6a – Functions

As we move forward to looking at more complex projects, such as network applications or image processing programs, we will start to have hundreds of lines of code. We will be writing essays, not paragraphs. And these large amounts of code can prove to be unwieldy inside of our two main blocks—setup( ) and draw( ).

Functions are a means of taking the parts of our program and separating them out into modular pieces, making our code easier to read, as well as to revise. Let’s consider the video game Space Invaders. Our steps for draw( ) might look something like:
• Erase background.
• Draw spaceship.
• Draw enemies.
• Move spaceship according to user keyboard interaction.
• Move enemies.

Functions are often called other things, such as “Procedures” or “Methods” or “Subroutines.” They enable modularity and reusability.

  • What functions might you write in order to program the game Pong?

In Processing, we have been using functions all along. When we say “line(0,0,200,200);” we are calling the function line( ), a built-in function of the Processing environment. The ability to draw a line by calling the function line( ) does not magically exist. Someone, somewhere defined (i.e., wrote the underlying code for) how Processing should display a line.

Now it is time for us to write our own functions.


returnType functionName (arguments) {
// Code body of function
}

Note this module of code will site by itself outside of draw, wrapped up in its set of curly brackets.
Here’s a simple function for drawing a star:

void drawStar() {
  rectMode(CENTER); 
  pushMatrix(); 
  translate( width/2, height/2);
  fill(200, 100, 100); 
  rect( 0, 0, 60, 60); 
  rotate(QUARTER_PI); 
  fill(200, 200, 60, 80); 
  rect( 0, 0, 60, 60); 
  popMatrix();      
}

We use the function type void because the function doesn’t return a value, it just draws something.

We would call our function like this:

void draw() {
   background(255);
   drawStar();
}

EXERCISE: Write a function that draws a black circle.

Now let’s look at the code that bounces a ball.

// Declare global variables
int x = 0;
int speed = 1;
 
void setup() {
  size(200,200);
  smooth();
}
 
void draw() {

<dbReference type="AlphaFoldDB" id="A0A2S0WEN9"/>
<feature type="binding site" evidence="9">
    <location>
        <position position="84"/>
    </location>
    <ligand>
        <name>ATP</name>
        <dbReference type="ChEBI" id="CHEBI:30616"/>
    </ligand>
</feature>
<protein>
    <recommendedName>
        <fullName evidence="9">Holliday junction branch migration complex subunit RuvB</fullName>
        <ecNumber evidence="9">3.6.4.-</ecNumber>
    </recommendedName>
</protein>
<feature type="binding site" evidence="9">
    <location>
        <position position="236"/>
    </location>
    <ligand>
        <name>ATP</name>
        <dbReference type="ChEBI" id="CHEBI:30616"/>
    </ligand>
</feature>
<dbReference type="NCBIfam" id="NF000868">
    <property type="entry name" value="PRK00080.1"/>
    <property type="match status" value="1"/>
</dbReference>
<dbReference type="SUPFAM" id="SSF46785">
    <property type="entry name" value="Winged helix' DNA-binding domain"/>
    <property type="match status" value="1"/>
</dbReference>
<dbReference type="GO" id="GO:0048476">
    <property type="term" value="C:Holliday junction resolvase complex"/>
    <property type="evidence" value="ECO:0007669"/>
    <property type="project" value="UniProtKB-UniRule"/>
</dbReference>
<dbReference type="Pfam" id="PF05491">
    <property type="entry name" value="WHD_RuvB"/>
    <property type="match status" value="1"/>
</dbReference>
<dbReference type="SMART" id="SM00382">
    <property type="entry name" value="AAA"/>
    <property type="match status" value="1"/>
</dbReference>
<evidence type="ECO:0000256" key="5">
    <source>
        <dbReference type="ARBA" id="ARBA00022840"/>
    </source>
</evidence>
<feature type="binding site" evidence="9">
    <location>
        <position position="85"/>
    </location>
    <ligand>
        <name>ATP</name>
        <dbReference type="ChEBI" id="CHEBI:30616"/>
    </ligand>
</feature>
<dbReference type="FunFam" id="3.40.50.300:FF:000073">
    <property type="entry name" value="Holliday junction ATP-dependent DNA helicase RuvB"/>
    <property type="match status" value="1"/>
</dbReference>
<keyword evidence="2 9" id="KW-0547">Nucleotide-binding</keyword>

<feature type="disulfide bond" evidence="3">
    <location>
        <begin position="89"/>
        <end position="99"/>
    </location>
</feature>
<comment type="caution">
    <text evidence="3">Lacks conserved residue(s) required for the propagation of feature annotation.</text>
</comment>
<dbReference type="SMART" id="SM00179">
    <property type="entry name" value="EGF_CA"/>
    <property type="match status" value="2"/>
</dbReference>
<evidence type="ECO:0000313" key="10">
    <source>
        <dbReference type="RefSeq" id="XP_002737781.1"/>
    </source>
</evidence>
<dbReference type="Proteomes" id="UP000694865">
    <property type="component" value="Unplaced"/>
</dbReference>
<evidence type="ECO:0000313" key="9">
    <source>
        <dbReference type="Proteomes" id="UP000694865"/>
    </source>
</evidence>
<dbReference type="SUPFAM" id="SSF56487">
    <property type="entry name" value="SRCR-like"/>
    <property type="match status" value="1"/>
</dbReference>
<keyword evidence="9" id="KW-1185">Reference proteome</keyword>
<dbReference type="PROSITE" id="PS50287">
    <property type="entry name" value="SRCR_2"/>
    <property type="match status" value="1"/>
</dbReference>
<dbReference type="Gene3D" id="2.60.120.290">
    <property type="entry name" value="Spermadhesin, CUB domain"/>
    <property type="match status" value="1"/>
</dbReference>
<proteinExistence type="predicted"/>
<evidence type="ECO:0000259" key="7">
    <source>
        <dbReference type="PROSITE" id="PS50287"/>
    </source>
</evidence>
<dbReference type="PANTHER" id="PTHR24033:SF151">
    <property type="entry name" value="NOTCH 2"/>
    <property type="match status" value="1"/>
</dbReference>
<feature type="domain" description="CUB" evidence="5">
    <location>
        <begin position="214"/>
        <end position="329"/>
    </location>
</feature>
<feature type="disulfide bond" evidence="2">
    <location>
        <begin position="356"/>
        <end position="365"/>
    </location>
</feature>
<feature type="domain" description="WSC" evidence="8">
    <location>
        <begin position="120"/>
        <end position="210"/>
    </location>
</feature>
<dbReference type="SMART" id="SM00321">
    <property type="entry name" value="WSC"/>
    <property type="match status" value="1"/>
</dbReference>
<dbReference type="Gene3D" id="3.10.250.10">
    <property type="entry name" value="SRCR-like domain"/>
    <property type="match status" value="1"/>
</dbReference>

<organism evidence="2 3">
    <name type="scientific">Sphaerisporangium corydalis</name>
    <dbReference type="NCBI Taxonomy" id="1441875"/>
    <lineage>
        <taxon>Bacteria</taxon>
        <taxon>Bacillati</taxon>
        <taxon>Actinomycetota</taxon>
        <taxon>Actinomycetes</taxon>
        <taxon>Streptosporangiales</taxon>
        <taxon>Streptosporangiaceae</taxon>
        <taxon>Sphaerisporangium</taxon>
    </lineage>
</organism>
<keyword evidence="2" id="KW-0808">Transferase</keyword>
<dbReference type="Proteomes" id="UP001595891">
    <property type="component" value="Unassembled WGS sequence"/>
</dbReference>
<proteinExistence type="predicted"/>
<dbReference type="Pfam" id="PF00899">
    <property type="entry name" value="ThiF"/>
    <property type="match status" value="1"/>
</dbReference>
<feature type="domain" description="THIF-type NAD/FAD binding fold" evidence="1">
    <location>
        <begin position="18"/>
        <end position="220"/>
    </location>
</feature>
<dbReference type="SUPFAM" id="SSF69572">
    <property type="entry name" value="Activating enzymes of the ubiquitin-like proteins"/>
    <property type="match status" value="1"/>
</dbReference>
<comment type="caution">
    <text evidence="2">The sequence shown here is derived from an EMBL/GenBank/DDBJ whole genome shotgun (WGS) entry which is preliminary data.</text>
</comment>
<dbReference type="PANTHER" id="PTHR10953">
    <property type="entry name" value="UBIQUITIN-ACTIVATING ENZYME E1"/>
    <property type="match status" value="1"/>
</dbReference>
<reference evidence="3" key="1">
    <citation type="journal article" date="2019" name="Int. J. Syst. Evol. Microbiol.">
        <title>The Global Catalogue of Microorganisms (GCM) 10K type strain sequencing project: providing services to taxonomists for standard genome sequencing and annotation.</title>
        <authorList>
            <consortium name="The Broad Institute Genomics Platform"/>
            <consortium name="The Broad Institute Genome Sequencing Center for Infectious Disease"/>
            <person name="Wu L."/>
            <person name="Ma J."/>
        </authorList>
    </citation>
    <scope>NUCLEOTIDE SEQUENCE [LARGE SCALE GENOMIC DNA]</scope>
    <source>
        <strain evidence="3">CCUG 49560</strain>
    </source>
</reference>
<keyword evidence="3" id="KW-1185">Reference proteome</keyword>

background(255);
 
  // Change x by speed
  x = x + speed;
 
  // If we’ve reached an edge, reverse speed
  if ((x > width) || (x < 0)) {
  speed = speed *-1;
  }
 
  // Draw black circle at x location
  stroke(0);
  fill(0);
  ellipse(x,100,32,32);
}

EXERCISE: Restructure this code so that it has 3 functions, one to move the ball (changing the speed), one to bounce the ball (changing the direction at the edge) and one to draw the ball.

HINT: Your first function will be something like this:

void move(){
  // Change x by speed
  x = x + speed;
}

And then you would call it in void draw like this:

void draw() {
   background(0);
   move();
}

If we want to change the size of the ball, this is where we’d pass the function an argument. So as the size of the ball is determined by the drawBlackCircle part of the code (or whatever you have called your function that draws), so this is where we will work. Rewriting it with an argument for its size would look like this:

void drawBlackCircle(int diameter) {
  fill(0);
  ellipse(50,50, diameter, diameter);
}

An argument is simply a variable declaration inside the parentheses in the function definition.
This variable is a local variable (Remember our discussion in Chapter 6?) to be used in that function (and only in that function). The white circle will be sized according to the value placed in parentheses.
Calling the function in void draw then looks like this:

drawBlackCircle(16); // Draw the circle with a diameter of 16 
drawBlackCircle(32); // Draw the circle with a diameter of 32

EXERCISE:

  • Introduce an argument into your ball function so that you can set the x coordinate or y coordinate when you call the function.

EXERCISE:

    • Rearrange the following code so that it has a carDisplay() function
int x = 100;
int y = 100;
int thesize = 64;
int offset = thesize/4; // position of wheels relative to car
// draw main car body (i.e. a rect)
 
void setup() {
  size(200, 200);
  background(255);
  rectMode(CENTER);
  stroke(0);
}
 
void draw() {
 
  fill(175);
  rect(x, y, thesize, thesize/2);
  // draw four wheels relative to center
  fill(0);
  rect(x-offset, y-offset, offset, offset/2);
  rect(x+offset, y-offset, offset, offset/2);
  rect(x-offset, y+offset, offset, offset/2);
  rect(x+offset, y+offset, offset, offset/2);
 
}
  • Introduce arguments: int x, int y, int thesize, color c for your function
  • Write a sketch with 5 different cars using your function

VIDEO TUTORIALS ON FUNCTIONS:

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